The cliffs in the background are that part of the White Cliffs of Dover known as the Western Heights. The town in the River Dour valley is to the right and Shakespeare Cliff some distance to the left (somewhere on the cliff-face within this stretch of coastline is the secret location of Dover's Lost Castle of the Court`s Folly). The unseen A20 runs parallel to Snargate Street on the other side of Wellington Dock.

The houses shown are those of Snargate Street with the entrance to the Napoleonic Grand Shaft (an underground spiral triple-staircase) just out-of-shot to the left.

On the right-hand side of the photo is the stone-coloured building (immediately to the right of the reddish-brown one) of Sharp and Enright, Ship's Chandlers and "Marine Equipment Supplies".

Left-of-centre, and partially obscured by the masts of boats and yachts in Wellington Dock, is the light-blue and white premises of Smye and Rumsby: "Communications - Electronics - Marine - Navigation".

Wellington Dock is a Grade II Listed Building (4).

The following extracts are © Crown Copyright. Reproduced under the terms of the Click-Use Licence (PSI licence number C2010002016):

Building Details:

Building Name: WELLINGTON DOCK AND ASSOCIATED STRUCTURES, INCLUDING CRANE SITUATED ON ESPLANADE QUAY Parish: DOVER District: DOVER County: KENT Postcode:

Details:

LBS Number: 507159 Grade: II Date Listed: 16/12/2009 Date Delisted: NGR: TR3184940985

Listing Text:

DOVER

685/0/10036 Wellington Dock and associated structures, including crane situated on Esplanade Quay 16-DEC-09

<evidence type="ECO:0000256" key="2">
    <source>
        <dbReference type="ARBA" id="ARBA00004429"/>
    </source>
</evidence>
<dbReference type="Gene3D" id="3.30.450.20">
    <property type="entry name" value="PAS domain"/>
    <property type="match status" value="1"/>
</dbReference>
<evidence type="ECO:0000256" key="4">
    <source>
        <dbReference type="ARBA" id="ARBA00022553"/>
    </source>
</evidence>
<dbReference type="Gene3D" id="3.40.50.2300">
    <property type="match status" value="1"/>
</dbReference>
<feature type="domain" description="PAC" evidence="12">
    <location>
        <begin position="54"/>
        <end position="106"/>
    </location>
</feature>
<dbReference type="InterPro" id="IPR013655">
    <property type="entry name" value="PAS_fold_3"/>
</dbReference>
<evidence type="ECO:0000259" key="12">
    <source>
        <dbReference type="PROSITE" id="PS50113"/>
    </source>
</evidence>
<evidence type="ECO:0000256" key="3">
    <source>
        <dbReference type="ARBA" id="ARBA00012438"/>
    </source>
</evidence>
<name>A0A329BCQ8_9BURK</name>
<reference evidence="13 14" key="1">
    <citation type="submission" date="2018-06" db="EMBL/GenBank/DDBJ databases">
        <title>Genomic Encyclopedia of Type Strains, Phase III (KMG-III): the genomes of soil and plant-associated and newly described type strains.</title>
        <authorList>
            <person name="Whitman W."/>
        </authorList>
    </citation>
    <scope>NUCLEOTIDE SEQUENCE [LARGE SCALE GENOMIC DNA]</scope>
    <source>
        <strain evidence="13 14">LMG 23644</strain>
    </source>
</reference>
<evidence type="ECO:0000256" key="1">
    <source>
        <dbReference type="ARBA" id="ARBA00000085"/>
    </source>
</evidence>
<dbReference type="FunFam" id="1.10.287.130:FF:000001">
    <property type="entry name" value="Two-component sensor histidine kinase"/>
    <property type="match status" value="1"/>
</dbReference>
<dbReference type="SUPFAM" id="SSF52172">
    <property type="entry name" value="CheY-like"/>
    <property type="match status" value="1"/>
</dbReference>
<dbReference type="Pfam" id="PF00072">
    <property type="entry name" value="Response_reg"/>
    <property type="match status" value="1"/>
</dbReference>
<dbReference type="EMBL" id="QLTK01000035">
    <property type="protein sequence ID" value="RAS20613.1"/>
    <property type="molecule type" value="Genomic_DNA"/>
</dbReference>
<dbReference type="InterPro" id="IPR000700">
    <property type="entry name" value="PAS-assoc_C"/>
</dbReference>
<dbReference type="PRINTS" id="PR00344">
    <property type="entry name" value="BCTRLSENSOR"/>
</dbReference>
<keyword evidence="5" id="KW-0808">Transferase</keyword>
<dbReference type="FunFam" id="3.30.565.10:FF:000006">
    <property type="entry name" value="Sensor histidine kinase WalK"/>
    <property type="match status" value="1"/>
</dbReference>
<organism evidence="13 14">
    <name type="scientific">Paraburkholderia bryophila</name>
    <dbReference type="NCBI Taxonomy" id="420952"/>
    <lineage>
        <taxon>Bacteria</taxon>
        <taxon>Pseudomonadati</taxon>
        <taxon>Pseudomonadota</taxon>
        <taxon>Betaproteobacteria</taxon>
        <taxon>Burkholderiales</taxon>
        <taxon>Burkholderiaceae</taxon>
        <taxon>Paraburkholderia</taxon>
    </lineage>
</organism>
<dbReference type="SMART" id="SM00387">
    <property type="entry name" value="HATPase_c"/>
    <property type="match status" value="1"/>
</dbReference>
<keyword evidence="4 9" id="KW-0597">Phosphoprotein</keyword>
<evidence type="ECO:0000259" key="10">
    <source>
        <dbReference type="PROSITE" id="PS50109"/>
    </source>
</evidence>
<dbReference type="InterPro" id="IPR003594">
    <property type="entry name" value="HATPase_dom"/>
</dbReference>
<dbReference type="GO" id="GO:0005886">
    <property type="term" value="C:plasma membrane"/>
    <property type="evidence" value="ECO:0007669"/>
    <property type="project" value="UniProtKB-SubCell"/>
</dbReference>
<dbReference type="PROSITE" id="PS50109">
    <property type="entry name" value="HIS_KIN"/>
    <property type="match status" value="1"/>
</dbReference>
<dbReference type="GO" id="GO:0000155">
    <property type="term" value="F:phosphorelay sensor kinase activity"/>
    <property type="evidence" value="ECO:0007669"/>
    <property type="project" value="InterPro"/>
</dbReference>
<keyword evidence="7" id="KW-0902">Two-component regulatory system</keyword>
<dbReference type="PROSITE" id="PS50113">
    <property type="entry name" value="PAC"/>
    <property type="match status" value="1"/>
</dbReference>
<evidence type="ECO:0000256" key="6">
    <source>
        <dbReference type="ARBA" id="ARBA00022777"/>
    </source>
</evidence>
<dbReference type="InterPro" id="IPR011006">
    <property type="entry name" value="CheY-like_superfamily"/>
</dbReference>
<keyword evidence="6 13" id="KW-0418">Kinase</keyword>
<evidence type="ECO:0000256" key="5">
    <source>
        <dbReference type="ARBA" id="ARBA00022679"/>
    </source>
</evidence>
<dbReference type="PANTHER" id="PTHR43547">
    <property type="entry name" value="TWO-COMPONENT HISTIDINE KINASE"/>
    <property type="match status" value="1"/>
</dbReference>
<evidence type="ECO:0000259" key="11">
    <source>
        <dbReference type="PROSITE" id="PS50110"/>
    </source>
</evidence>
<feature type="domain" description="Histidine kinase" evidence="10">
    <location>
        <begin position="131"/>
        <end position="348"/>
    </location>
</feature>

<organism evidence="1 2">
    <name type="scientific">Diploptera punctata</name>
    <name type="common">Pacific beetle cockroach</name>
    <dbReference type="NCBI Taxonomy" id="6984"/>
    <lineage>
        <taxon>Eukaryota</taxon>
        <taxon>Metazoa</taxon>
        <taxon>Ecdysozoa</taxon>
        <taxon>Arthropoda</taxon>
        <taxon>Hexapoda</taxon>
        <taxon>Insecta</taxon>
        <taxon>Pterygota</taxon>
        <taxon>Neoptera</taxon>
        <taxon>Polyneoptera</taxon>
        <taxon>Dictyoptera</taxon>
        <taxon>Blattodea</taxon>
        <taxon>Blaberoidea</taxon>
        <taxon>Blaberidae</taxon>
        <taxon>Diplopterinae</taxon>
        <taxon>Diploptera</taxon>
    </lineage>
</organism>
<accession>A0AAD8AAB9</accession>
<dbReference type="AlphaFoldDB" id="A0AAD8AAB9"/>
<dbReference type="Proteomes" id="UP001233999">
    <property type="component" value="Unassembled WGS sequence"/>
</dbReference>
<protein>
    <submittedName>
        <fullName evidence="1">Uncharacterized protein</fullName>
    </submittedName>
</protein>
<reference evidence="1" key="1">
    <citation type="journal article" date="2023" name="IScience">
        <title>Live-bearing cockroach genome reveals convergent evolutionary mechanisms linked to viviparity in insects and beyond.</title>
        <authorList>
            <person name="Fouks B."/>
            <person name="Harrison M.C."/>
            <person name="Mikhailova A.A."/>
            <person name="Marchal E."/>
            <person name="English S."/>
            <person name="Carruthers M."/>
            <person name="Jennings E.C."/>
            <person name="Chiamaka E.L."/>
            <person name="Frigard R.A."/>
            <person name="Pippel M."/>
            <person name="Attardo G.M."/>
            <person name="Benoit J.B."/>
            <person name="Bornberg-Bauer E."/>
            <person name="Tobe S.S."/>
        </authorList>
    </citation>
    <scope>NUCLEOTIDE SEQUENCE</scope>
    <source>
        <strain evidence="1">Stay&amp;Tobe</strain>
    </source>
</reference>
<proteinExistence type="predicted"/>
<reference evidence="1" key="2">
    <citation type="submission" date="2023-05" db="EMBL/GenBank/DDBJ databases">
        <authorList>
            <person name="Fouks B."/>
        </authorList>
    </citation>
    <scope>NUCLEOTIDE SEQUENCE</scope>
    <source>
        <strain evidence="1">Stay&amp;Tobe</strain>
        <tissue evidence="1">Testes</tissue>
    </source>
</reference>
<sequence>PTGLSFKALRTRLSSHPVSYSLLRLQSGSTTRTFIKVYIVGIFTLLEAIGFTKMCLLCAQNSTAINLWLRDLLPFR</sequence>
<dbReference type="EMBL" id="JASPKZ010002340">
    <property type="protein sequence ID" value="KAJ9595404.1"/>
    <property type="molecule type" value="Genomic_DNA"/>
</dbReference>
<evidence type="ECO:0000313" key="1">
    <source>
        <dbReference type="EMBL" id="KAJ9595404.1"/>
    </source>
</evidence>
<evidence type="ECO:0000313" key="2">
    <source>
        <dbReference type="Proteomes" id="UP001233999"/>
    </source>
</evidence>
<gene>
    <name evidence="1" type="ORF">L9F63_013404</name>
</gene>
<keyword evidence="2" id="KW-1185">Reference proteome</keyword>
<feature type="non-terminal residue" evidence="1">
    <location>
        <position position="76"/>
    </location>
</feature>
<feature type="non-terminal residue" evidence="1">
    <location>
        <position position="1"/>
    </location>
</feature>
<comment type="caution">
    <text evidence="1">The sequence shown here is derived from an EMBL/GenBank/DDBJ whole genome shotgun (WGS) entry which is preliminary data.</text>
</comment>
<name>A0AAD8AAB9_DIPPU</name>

II Dock. Part of the eastern side was constructed in 1832, part of the western side in 1833-4 and the remainder by 1844 by James Walker. The C20 (C20 means 20th Century) swing bridge, C20 concrete extension to Ballast Quay and De Bradelei warehouses are not of special interest.

MATERIALS: Lined in Portland stone ashlar blocks with granite coping.

PLAN: It comprises a number of individually named quays which together comprise Wellington Dock. It is narrower towards the north and widens to the south where it is bounded by Union Street.

DESCRIPTION:

ESPLANADE QUAY: situated between the C20 (20th Century) swing bridge at the south end and Slip Quay to the north, is a straight section aligned north east to south west retaining a number of cast iron cleats and a crane.

CRANE: The crane is a small hand-driven rotatory crane with swan-necked jib of riveted box frame construction. It was built by the Fairburn Engineering Co. of Manchester in 1868. It was once used by the Ordnance Department and was originally capable of lifting 50 tons. It was later de-rated to 20 tons and used for lifting yachts out of Wellington Dock.

HISTORY: Although visible fabric does not pre-date the early-C19 (19th Century), Wellington Dock follows the approximate outlines of part of the C16 harbour developments west of the town. The layout of the dock can be traced back to the early outline of the Great Pent built in the C16 as the replacement to the original first paradise devised by John Clerk in the early C16. The arrangement of docks and basins, now comprising the Wellington Dock, Granville Dock and Crosswall Quay, was originally arranged to take advantage of a shingle bar which formed a lagoon behind which the River Dour flowed. A large cross wall was built across the lagoon to form the Great Pent. This relates to the present Wellington Dock, from whose north end the River Dour flows. Water from the River Dour was then released through a sluice to clear the other half, or Great Paradise, of silt. The position of this crosswall is still present as Union Street, now containing a C20 swing bridge, replacing an earlier one of 1849 which was probably in or near the location of the original sluice.

REASONS FOR DESIGNATION: Wellington Dock, Dover Harbour is designated at Grade II for the following principal reasons:

Wellington Dock has historical interest because it occupies the approximate footprint of the Great Pent, shown on maps of Dover since 1595.